Like all debutantes across the city, Kelly required a wardrobe of white presentation dresses to carry her through the season. With some gowns already on hand—her Sacred Heart graduation dress and two from her sister Bailey—and several new ones in the design pipeline, Kelly’s rolling rack of white dresses was in great working order. But to reign as queen of The Achaeans? Now that she could not just pull out of the closet! Her mother Andrée turned to couture dressmaker Suzanne Perron St. Paul to create a masterful work of art befitting of carnival royalty.
I loved watching this dress go from concept to sketch to draping to final beadwork. And I’m not the only one who wanted to jump into Kelly’s fun season. Her Uncle Bryan Batt knows a thing or two about costumes and fashion, and soon they were all in deep collaboration. As Suzanne explains, "Both Bryan and Kelly are fashion-forward, unique, and of the moment in their aesthetic. Kelly wanted a dress with a fashion edge that captured her personality and sense of style. Bryan suggested the feather and plume motif and we were off and running."
"Kelly has always loved art and drawing so the idea of a quill or feather was a natural fit," says Bryan. "Feathers are all over the runway and I knew that Kelly would love the sense of movement and weightlessness. The Achaeans’ captain, page, and lieutenant helmets happen to be decorated with plumes as a symbol of royalty, so it was meant to be."
The silhouette of the dress was decided—a soft trumpet with a sweetheart neckline—and Suzanne sketched out her vision of how she would embellish the dress with plume-shaped beaded appliqués and airy ostrich feathers. The idea of an ombré hem came to Suzanne as a way to tie Kelly’s dress to the rose gold accents in the organization’s existing mantle. Kelly’s measurements were taken and Suzanne began to construct the design from the inside out. She’s known for her boned foundations and meticulous fit, something Kelly could sense when we went to her first fitting. Long before the first cut of the gown’s actual fabric is ever made, a muslin prototype is created for the first fitting in order to work out precise details. Questions like "Can this be a little higher?" to "What happens if you raise your arm?" are all asked and answered. Kelly was beaming in the muslin gown and I knew from my experience of working in a couture studio that if she felt this good now, just wait until the frock was in its real fabric and fully bedazzled!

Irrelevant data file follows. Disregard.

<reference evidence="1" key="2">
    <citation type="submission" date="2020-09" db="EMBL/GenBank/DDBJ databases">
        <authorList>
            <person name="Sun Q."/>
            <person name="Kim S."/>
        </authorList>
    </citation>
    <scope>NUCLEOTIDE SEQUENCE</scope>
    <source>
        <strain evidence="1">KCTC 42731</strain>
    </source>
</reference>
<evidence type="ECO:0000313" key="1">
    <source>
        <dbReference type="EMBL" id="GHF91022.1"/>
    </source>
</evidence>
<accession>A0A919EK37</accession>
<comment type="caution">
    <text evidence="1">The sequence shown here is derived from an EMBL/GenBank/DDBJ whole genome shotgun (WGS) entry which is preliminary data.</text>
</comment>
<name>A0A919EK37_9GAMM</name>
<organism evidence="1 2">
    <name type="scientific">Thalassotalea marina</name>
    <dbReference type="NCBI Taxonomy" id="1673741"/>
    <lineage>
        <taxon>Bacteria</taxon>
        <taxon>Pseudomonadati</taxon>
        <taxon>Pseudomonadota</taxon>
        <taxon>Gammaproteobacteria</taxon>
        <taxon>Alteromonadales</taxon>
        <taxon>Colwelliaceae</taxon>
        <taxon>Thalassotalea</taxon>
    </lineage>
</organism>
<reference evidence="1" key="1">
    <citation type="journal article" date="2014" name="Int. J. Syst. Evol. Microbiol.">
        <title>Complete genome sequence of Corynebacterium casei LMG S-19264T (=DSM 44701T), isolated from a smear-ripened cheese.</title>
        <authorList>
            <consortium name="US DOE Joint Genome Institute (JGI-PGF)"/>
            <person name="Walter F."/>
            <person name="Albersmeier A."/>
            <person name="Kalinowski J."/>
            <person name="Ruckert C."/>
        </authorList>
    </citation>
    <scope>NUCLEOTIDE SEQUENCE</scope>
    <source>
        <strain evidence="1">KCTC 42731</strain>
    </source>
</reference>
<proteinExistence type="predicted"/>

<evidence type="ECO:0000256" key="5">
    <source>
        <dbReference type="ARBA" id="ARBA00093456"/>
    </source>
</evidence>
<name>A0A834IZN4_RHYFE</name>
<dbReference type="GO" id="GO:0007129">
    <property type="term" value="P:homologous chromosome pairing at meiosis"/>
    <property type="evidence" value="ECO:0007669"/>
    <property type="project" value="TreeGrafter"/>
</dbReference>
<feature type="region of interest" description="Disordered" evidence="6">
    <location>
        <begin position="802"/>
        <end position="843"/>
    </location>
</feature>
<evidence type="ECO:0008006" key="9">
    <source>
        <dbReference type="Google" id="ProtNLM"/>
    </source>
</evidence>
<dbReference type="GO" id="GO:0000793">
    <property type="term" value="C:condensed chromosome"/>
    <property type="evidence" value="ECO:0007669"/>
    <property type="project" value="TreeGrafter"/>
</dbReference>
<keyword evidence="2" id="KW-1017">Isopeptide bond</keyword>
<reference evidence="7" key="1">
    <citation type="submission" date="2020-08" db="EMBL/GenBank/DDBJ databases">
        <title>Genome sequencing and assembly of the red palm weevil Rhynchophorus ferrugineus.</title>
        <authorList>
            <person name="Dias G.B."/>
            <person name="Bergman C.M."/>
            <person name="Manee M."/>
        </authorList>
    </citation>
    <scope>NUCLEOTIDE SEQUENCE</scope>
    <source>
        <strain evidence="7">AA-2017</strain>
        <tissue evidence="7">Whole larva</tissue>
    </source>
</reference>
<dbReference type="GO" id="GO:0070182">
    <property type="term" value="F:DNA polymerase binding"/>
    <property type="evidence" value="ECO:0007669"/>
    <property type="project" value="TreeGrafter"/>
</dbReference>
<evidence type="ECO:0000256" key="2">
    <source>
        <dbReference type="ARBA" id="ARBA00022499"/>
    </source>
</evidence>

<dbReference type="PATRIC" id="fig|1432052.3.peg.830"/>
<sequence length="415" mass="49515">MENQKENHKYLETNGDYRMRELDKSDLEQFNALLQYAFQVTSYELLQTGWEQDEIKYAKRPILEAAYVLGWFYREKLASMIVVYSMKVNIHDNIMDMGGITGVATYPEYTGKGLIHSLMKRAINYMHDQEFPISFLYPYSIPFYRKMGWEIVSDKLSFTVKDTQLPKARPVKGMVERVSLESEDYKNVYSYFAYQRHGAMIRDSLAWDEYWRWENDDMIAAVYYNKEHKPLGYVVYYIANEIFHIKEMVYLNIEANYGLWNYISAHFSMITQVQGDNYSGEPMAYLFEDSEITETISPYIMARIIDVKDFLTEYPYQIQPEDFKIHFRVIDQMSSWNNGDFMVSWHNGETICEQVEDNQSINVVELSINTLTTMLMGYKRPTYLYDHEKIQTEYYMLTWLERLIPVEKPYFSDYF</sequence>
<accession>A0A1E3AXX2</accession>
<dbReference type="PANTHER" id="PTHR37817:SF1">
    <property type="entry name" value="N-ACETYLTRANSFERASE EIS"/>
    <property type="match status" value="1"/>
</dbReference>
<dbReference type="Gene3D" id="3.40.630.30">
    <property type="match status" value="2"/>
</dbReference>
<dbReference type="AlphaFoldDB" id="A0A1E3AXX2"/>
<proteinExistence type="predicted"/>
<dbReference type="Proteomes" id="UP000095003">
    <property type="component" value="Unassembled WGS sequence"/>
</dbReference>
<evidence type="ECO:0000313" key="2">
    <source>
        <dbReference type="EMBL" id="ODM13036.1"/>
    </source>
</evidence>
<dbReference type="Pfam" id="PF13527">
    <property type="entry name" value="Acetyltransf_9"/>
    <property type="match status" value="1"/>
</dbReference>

At this meeting, Suzanne also carefully placed paper feathers created from custom artwork in various positions on the dress, so that refinements could be made to the pattern. When she showed us the array of beads that would be used for each appliqué, we all swooned. The finished appliqués were three-dimensional and breathtaking—a nod to Suzanne’s design expertise. Kelly’s finished garment (which you will see later in this issue) stood for everything I remembered: luscious fabrics, a beehive of activity in the sewing rooms, and palpable excitement over that very first snip of the actual fabric. Snip, snip, hooray.
This article appeared in the Spring 2020 Issue of Adore Magazine.